Myth: Mobile Means Apps
There are few approaches for serving optimized content for mobile. Having an app is one of them — not necessarily the best, though. An app is just a container for the content we are trying to serve. While some apps bring us delightful experiences (such as Solar or Instagram), we can’t rush ourselves and create an app for every website or product we are working on. Especially if we are planning to give the app a subset of desktop features.
“See, your product isn’t really a product at all. Your product is something called content. It’s a service.”
An app is considered a product by many. As Josh Clark outlines above, the essence of the product is and always will be the content and service or set of functionalities you are giving to your customers. Currently, both App Store and Google Play are each offering over 700,000 apps for download. Are all of them being used? Probably not. Are they all providing the content or features the user would like to see? For sure, no.
Responsive design has been adopted by well known brands such as Tiffany & Co.
Since having an app isn’t always the way to go — what is? A good alternative is responsive design. It has been a really hyped topic over the past few months, and not without reason. It certainly can be easier to use media queries than to write a native iOS app or play around with PhoneGap. It also gives the impression of cohesion and creates a seamless experience. Development-wise, it prevents you from creating a couple different apps (for different platforms) and code bases.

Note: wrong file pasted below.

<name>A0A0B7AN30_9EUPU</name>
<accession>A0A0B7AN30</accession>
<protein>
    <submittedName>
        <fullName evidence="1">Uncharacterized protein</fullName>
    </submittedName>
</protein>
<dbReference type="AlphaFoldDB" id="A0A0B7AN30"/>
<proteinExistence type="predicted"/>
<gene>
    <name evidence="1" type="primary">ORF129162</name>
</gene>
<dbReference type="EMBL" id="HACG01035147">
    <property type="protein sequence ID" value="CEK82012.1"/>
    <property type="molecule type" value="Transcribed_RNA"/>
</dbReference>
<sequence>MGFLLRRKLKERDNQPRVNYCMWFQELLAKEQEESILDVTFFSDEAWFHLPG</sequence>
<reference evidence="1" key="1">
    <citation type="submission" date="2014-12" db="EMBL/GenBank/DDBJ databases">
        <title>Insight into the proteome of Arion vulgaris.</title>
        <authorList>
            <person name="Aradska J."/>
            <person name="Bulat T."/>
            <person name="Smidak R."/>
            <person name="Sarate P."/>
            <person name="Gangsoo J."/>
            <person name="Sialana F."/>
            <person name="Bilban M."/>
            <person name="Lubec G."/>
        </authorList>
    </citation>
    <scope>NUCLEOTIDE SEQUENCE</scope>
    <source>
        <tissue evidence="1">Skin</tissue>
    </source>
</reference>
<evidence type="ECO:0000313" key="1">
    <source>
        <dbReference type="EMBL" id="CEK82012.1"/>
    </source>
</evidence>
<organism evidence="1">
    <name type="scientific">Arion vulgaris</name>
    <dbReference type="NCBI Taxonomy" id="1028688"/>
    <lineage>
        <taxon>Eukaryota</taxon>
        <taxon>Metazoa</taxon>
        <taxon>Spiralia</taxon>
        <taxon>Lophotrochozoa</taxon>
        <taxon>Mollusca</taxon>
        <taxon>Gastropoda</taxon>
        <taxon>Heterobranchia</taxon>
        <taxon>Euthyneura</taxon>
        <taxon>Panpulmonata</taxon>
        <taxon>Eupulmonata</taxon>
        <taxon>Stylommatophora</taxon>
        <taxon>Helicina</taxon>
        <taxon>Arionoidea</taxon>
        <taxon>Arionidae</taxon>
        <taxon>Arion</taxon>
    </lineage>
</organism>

Instead of creating an app to make the “New & Noteworthy” section within the App Store, and therefore limiting yourself to the container you’ve chosen, try to think about a strategy which will reduce the amount of redundancy in your work and that will serve all users. Before jumping on the bandwagon of apps, be sure that you have good content strategy thought out.